Discussion on economy calls for major constitutional amendments to steer country into right direction

Arshad Yousafzai
Sunday, Jun 05, 2022

KARACHI: For the last 75 years, Pakistan has been facing political and economic crises but the state seems not ready to diagnose and fix the underlying reasons resulting in such crises. The policies introduced in the last 40 years brought us to the brink of bankruptcy.

Academic Dr Syed Jaffar Ahmed and Economist Dr Kaiser Bengali expressed these views while addressing a roundtable discussion titled ‘Socio-Political and Economic Meltdown’ at the Pakistan Medical Association (PMA).

The event was organised by the Concerned Citizens Alliance — a newly formed apolitical platform.

Dr Ahmed said the 1973 Constitution was a fundamental document for the country but it needed 20 to 25 crucial amendments. He also called for ensuring that the Constitution was fully functional in the country.

Bringing historical perspective to the discussion, he opined that the Muslim League had no clear plan about how it would establish a modern state in a society that was based on feudalism and tribalism. “Instead of replacing the traditional society, the newly established state of Pakistan brought colonialism in different shapes to deal with various problems. Also, the civil and military bureaucracy became dominant and they converted the new state into a security state.”

According to the academic, the country became a national security state in 1958 and this did not change afterwards. “National security is always a point of concern for the rest of the countries in the world but other countries deal with national security issues by fixing their parameters within a democratic approach through democratic institutions.”

Dr Ahmed said civilian supremacy had never been observed in Pakistan, due to which democratic values could not flourish. In the past, Pakistan saw around five hybrid regimes, including the hybrid regime of Imran Khan that was imposed in 2018, he added.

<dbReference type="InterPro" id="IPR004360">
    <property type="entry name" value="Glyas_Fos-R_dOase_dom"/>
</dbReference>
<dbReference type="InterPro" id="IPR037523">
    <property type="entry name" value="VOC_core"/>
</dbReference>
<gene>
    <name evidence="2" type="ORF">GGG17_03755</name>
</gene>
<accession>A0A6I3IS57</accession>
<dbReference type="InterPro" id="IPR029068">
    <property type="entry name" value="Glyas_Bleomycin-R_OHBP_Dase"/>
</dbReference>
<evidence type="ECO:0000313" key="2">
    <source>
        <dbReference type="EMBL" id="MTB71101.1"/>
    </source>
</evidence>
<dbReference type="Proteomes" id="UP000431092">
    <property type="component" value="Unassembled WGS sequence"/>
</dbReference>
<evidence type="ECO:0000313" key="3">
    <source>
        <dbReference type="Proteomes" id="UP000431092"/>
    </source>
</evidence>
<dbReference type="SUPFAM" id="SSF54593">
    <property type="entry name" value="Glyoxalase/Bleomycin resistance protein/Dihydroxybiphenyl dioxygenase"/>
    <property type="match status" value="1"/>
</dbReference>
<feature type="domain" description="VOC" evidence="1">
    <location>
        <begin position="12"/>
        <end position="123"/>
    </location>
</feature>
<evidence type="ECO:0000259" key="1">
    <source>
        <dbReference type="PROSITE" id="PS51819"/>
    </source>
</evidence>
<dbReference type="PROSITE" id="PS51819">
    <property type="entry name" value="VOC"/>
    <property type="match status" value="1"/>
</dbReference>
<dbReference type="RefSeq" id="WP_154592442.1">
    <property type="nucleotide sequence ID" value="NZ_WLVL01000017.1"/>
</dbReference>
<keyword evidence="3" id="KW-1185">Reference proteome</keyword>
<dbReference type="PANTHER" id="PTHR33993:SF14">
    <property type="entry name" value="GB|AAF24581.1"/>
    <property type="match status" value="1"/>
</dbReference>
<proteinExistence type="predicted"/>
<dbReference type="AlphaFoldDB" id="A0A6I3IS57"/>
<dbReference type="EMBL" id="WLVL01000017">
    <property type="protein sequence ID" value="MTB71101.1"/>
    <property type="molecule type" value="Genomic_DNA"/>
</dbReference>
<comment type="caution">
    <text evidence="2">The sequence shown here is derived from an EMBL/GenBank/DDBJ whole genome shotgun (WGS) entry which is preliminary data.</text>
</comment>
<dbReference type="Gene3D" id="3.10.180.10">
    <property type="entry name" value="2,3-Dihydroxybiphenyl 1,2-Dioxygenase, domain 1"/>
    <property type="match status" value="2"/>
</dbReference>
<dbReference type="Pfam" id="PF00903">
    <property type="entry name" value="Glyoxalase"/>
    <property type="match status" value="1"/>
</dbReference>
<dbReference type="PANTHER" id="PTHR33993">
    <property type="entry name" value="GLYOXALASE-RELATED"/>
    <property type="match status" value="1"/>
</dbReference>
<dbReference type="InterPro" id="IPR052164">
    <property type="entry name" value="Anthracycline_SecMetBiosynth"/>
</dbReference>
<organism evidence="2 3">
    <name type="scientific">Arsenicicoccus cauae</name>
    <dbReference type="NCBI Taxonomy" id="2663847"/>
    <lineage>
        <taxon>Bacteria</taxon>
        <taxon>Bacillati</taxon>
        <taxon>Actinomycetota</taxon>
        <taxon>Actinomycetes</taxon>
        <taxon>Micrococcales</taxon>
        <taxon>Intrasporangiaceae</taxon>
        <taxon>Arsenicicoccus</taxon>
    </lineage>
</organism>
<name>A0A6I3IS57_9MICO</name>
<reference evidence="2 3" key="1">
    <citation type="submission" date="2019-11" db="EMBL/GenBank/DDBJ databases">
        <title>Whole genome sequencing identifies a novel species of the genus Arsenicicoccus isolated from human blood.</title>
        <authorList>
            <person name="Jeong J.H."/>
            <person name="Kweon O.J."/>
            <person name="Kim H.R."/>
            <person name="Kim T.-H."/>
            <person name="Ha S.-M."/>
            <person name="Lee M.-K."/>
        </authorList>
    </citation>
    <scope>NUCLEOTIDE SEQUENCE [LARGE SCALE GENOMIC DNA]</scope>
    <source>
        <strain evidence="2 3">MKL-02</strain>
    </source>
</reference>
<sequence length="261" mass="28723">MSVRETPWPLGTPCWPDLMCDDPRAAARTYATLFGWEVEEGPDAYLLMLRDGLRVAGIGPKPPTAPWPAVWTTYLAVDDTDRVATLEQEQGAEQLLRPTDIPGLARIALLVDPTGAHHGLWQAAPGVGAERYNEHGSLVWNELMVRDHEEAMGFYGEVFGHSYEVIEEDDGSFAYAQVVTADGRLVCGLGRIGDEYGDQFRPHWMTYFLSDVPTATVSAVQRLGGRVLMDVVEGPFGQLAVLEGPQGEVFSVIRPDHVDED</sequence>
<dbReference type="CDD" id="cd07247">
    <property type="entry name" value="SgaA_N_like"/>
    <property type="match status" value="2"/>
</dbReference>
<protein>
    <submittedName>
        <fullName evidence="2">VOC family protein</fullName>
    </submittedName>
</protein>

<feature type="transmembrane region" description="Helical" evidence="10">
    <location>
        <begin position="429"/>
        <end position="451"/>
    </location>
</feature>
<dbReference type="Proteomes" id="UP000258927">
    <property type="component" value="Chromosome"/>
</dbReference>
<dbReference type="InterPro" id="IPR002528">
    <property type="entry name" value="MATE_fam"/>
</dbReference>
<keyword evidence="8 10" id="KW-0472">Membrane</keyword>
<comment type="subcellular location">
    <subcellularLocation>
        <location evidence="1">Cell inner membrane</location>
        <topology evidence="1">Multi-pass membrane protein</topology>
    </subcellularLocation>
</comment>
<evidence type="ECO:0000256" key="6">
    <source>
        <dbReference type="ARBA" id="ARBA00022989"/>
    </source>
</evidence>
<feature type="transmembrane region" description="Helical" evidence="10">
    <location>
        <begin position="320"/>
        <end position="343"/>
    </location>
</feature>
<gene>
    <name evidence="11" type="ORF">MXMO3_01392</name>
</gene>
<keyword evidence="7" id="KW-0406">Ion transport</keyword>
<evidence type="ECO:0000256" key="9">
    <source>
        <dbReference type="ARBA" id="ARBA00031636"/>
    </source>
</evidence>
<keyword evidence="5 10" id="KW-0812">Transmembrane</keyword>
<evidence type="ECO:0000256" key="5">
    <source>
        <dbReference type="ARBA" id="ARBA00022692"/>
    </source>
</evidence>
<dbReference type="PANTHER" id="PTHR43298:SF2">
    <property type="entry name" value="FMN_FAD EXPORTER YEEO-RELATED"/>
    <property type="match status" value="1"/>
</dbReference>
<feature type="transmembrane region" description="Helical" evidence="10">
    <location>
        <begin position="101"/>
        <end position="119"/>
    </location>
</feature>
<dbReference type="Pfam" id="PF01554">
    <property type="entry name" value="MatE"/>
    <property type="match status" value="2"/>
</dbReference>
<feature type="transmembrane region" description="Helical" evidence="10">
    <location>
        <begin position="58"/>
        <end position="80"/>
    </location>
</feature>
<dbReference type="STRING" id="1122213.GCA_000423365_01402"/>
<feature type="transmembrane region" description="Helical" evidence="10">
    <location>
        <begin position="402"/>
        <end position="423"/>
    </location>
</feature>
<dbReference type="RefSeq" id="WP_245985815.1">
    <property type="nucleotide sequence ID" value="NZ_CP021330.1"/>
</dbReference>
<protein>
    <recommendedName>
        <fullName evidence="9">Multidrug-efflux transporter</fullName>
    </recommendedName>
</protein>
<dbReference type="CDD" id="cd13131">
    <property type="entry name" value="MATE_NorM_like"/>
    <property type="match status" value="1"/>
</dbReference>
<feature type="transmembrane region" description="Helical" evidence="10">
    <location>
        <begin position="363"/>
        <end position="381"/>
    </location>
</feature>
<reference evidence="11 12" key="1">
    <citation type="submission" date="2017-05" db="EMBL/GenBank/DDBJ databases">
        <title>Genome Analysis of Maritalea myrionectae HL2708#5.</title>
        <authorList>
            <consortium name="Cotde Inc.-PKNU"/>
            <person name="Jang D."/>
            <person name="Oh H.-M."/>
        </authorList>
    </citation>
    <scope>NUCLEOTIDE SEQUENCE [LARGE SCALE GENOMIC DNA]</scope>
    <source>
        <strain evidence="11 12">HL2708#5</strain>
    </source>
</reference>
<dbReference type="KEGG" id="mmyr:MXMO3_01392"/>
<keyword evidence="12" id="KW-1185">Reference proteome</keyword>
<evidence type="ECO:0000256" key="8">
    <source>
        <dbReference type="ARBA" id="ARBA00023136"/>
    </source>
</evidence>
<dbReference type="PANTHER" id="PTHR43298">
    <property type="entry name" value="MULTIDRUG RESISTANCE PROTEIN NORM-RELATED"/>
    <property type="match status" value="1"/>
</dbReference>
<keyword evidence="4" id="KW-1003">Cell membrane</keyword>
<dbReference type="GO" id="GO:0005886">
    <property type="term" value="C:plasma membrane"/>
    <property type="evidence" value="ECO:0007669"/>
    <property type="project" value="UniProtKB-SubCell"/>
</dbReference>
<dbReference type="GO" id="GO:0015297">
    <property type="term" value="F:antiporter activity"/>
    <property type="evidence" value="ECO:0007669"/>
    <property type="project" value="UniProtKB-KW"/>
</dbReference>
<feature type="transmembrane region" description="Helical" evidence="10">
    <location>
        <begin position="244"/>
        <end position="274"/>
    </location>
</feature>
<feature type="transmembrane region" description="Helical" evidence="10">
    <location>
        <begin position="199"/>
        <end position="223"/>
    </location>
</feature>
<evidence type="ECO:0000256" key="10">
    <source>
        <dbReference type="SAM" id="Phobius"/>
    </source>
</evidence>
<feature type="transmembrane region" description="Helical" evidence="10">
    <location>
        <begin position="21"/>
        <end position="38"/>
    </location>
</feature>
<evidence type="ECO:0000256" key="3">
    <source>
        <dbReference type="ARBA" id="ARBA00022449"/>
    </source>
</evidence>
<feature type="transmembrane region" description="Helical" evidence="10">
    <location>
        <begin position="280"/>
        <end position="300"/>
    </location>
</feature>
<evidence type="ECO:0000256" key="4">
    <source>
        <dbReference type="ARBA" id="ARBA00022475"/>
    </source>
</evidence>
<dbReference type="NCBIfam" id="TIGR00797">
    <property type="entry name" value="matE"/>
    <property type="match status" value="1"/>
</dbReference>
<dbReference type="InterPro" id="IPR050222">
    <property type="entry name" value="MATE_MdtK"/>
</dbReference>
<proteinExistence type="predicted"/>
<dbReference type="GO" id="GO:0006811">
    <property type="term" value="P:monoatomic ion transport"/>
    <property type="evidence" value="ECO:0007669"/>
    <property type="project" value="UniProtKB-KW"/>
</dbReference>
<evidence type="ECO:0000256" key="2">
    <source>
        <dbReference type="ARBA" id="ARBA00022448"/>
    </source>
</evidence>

One could easily gauge that military dictators were behind those hybrid regimes, he said.

He was of the view that the country’s economy was based on war against terror but when the war ended or subsided, the country was left with no economic plan. “As a result of our policies, our allies no longer trust us.”

The constitutional institutions such as National Finance Commission and Council of Common Interest must be functionalised so that we could all sit together and come up with solutions to the problems we face today, Dr Ahmed said.

Dr Bengali remarked that today, even a rickshaw driver knew what was wrong with Pakistan’s economy. He added that perhaps our economy could continue to survive with foreign loans but it was not a permanent solution.

This current crisis would lead us towards new solutions, the economist said. “We would be forced to challenge the powers not ready to share their power.”

“We are taking loans to pay loans and putting the burden on the common people. All our finance ministers are now the agents of the IMF and they have one-point agenda of implementing what the IMF wants,” he lamented.

He said the industrial and agriculture sectors were the most neglected sectors of our economy as investors and businessmen preferred to invest in other sectors such as real estate and imports. He lamented that factories were being shut, which would further curtail job opportunities in the country.